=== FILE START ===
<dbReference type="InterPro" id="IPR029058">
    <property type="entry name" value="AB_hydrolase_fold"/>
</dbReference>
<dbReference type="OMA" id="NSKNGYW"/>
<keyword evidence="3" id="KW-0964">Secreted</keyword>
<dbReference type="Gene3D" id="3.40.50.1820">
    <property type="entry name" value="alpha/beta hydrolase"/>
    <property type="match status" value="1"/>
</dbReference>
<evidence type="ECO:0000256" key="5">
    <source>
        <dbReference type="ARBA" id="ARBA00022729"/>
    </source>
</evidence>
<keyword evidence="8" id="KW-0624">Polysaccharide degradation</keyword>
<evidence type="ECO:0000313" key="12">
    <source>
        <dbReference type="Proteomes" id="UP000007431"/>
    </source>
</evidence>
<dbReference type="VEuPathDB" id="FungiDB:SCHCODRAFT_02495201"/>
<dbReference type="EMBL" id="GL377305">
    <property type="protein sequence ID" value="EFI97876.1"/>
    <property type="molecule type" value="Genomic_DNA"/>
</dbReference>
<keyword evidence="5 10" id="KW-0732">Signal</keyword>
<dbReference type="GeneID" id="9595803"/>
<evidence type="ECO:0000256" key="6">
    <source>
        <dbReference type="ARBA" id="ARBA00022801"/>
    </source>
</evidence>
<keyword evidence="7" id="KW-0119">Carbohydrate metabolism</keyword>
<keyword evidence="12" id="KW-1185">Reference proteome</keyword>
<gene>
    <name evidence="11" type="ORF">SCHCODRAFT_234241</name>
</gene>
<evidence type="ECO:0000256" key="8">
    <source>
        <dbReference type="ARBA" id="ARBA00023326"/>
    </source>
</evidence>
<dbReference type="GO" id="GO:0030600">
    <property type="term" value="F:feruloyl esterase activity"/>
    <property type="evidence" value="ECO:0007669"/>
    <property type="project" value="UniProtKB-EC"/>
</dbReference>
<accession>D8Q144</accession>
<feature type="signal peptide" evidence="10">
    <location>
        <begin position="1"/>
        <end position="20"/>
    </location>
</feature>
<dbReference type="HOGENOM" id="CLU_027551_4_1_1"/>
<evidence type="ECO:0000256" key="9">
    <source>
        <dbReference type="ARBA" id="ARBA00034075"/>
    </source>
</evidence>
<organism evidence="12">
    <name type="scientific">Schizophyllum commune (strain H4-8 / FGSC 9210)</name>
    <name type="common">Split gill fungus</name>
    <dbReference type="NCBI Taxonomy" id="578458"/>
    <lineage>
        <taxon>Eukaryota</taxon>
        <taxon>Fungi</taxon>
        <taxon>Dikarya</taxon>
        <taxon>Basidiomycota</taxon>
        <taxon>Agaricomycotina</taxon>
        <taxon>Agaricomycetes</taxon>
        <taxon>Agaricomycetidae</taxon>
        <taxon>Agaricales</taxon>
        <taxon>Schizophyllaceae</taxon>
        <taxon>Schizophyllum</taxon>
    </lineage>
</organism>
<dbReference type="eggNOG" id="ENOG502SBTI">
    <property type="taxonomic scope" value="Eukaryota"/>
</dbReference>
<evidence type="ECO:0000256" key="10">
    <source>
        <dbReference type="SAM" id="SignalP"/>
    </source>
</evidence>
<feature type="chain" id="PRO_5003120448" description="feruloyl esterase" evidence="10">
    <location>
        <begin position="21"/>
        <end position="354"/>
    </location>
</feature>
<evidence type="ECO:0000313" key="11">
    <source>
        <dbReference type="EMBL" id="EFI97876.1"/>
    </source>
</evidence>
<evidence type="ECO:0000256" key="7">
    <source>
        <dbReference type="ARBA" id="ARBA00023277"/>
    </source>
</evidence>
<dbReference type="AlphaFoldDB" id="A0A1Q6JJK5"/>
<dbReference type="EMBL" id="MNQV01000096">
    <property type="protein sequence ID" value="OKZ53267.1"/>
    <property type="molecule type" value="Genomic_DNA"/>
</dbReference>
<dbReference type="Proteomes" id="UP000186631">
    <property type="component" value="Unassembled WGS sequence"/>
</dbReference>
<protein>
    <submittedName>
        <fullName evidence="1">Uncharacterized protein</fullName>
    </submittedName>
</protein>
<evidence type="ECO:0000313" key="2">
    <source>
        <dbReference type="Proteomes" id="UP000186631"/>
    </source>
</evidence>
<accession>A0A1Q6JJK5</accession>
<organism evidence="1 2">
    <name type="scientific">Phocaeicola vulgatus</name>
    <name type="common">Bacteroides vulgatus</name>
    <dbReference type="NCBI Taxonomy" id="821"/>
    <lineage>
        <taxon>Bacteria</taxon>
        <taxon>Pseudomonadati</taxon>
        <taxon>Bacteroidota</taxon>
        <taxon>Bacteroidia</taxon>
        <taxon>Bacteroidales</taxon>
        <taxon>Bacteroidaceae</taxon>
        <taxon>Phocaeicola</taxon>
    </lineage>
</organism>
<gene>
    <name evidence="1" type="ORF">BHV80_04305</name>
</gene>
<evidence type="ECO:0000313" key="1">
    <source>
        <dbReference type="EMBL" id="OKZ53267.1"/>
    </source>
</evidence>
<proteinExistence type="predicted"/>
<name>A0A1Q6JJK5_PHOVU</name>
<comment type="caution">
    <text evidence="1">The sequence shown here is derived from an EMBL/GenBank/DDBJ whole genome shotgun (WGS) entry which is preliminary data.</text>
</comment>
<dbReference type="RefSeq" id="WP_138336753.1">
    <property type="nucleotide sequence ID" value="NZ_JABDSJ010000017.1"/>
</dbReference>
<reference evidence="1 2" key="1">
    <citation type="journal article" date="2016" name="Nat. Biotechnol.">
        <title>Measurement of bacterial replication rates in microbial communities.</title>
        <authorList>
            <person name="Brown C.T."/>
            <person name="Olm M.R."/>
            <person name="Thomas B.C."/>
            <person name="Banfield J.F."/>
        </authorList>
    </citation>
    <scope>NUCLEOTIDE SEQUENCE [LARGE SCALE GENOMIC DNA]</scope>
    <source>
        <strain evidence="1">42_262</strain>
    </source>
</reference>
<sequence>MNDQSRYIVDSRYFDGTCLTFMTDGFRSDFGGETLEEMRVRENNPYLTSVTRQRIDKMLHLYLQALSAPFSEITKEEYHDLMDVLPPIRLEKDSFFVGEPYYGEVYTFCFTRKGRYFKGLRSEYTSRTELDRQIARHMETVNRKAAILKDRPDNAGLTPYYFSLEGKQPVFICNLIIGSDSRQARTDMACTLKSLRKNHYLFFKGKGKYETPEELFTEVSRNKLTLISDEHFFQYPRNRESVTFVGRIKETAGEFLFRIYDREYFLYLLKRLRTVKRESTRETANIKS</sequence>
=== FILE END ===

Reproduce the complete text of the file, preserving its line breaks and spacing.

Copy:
<dbReference type="InterPro" id="IPR029058">
    <property type="entry name" value="AB_hydrolase_fold"/>
</dbReference>
<dbReference type="OMA" id="NSKNGYW"/>
<keyword evidence="3" id="KW-0964">Secreted</keyword>
<dbReference type="Gene3D" id="3.40.50.1820">
    <property type="entry name" value="alpha/beta hydrolase"/>
    <property type="match status" value="1"/>
</dbReference>
<evidence type="ECO:0000256" key="5">
    <source>
        <dbReference type="ARBA" id="ARBA00022729"/>
    </source>
</evidence>
<keyword evidence="8" id="KW-0624">Polysaccharide degradation</keyword>
<evidence type="ECO:0000313" key="12">
    <source>
        <dbReference type="Proteomes" id="UP000007431"/>
    </source>
</evidence>
<dbReference type="VEuPathDB" id="FungiDB:SCHCODRAFT_02495201"/>
<dbReference type="EMBL" id="GL377305">
    <property type="protein sequence ID" value="EFI97876.1"/>
    <property type="molecule type" value="Genomic_DNA"/>
</dbReference>
<keyword evidence="5 10" id="KW-0732">Signal</keyword>
<dbReference type="GeneID" id="9595803"/>
<evidence type="ECO:0000256" key="6">
    <source>
        <dbReference type="ARBA" id="ARBA00022801"/>
    </source>
</evidence>
<keyword evidence="7" id="KW-0119">Carbohydrate metabolism</keyword>
<keyword evidence="12" id="KW-1185">Reference proteome</keyword>
<gene>
    <name evidence="11" type="ORF">SCHCODRAFT_234241</name>
</gene>
<evidence type="ECO:0000256" key="8">
    <source>
        <dbReference type="ARBA" id="ARBA00023326"/>
    </source>
</evidence>
<dbReference type="GO" id="GO:0030600">
    <property type="term" value="F:feruloyl esterase activity"/>
    <property type="evidence" value="ECO:0007669"/>
    <property type="project" value="UniProtKB-EC"/>
</dbReference>
<accession>D8Q144</accession>
<feature type="signal peptide" evidence="10">
    <location>
        <begin position="1"/>
        <end position="20"/>
    </location>
</feature>
<dbReference type="HOGENOM" id="CLU_027551_4_1_1"/>
<evidence type="ECO:0000256" key="9">
    <source>
        <dbReference type="ARBA" id="ARBA00034075"/>
    </source>
</evidence>
<organism evidence="12">
    <name type="scientific">Schizophyllum commune (strain H4-8 / FGSC 9210)</name>
    <name type="common">Split gill fungus</name>
    <dbReference type="NCBI Taxonomy" id="578458"/>
    <lineage>
        <taxon>Eukaryota</taxon>
        <taxon>Fungi</taxon>
        <taxon>Dikarya</taxon>
        <taxon>Basidiomycota</taxon>
        <taxon>Agaricomycotina</taxon>
        <taxon>Agaricomycetes</taxon>
        <taxon>Agaricomycetidae</taxon>
        <taxon>Agaricales</taxon>
        <taxon>Schizophyllaceae</taxon>
        <taxon>Schizophyllum</taxon>
    </lineage>
</organism>
<dbReference type="eggNOG" id="ENOG502SBTI">
    <property type="taxonomic scope" value="Eukaryota"/>
</dbReference>
<evidence type="ECO:0000256" key="10">
    <source>
        <dbReference type="SAM" id="SignalP"/>
    </source>
</evidence>
<feature type="chain" id="PRO_5003120448" description="feruloyl esterase" evidence="10">
    <location>
        <begin position="21"/>
        <end position="354"/>
    </location>
</feature>
<evidence type="ECO:0000313" key="11">
    <source>
        <dbReference type="EMBL" id="EFI97876.1"/>
    </source>
</evidence>
<evidence type="ECO:0000256" key="7">
    <source>
        <dbReference type="ARBA" id="ARBA00023277"/>
    </source>
</evidence>
<dbReference type="AlphaFoldDB" id="A0A1Q6JJK5"/>
<dbReference type="EMBL" id="MNQV01000096">
    <property type="protein sequence ID" value="OKZ53267.1"/>
    <property type="molecule type" value="Genomic_DNA"/>
</dbReference>
<dbReference type="Proteomes" id="UP000186631">
    <property type="component" value="Unassembled WGS sequence"/>
</dbReference>
<protein>
    <submittedName>
        <fullName evidence="1">Uncharacterized protein</fullName>
    </submittedName>
</protein>
<evidence type="ECO:0000313" key="2">
    <source>
        <dbReference type="Proteomes" id="UP000186631"/>
    </source>
</evidence>
<accession>A0A1Q6JJK5</accession>
<organism evidence="1 2">
    <name type="scientific">Phocaeicola vulgatus</name>
    <name type="common">Bacteroides vulgatus</name>
    <dbReference type="NCBI Taxonomy" id="821"/>
    <lineage>
        <taxon>Bacteria</taxon>
        <taxon>Pseudomonadati</taxon>
        <taxon>Bacteroidota</taxon>
        <taxon>Bacteroidia</taxon>
        <taxon>Bacteroidales</taxon>
        <taxon>Bacteroidaceae</taxon>
        <taxon>Phocaeicola</taxon>
    </lineage>
</organism>
<gene>
    <name evidence="1" type="ORF">BHV80_04305</name>
</gene>
<evidence type="ECO:0000313" key="1">
    <source>
        <dbReference type="EMBL" id="OKZ53267.1"/>
    </source>
</evidence>
<proteinExistence type="predicted"/>
<name>A0A1Q6JJK5_PHOVU</name>
<comment type="caution">
    <text evidence="1">The sequence shown here is derived from an EMBL/GenBank/DDBJ whole genome shotgun (WGS) entry which is preliminary data.</text>
</comment>
<dbReference type="RefSeq" id="WP_138336753.1">
    <property type="nucleotide sequence ID" value="NZ_JABDSJ010000017.1"/>
</dbReference>
<reference evidence="1 2" key="1">
    <citation type="journal article" date="2016" name="Nat. Biotechnol.">
        <title>Measurement of bacterial replication rates in microbial communities.</title>
        <authorList>
            <person name="Brown C.T."/>
            <person name="Olm M.R."/>
            <person name="Thomas B.C."/>
            <person name="Banfield J.F."/>
        </authorList>
    </citation>
    <scope>NUCLEOTIDE SEQUENCE [LARGE SCALE GENOMIC DNA]</scope>
    <source>
        <strain evidence="1">42_262</strain>
    </source>
</reference>
<sequence>MNDQSRYIVDSRYFDGTCLTFMTDGFRSDFGGETLEEMRVRENNPYLTSVTRQRIDKMLHLYLQALSAPFSEITKEEYHDLMDVLPPIRLEKDSFFVGEPYYGEVYTFCFTRKGRYFKGLRSEYTSRTELDRQIARHMETVNRKAAILKDRPDNAGLTPYYFSLEGKQPVFICNLIIGSDSRQARTDMACTLKSLRKNHYLFFKGKGKYETPEELFTEVSRNKLTLISDEHFFQYPRNRESVTFVGRIKETAGEFLFRIYDREYFLYLLKRLRTVKRESTRETANIKS</sequence>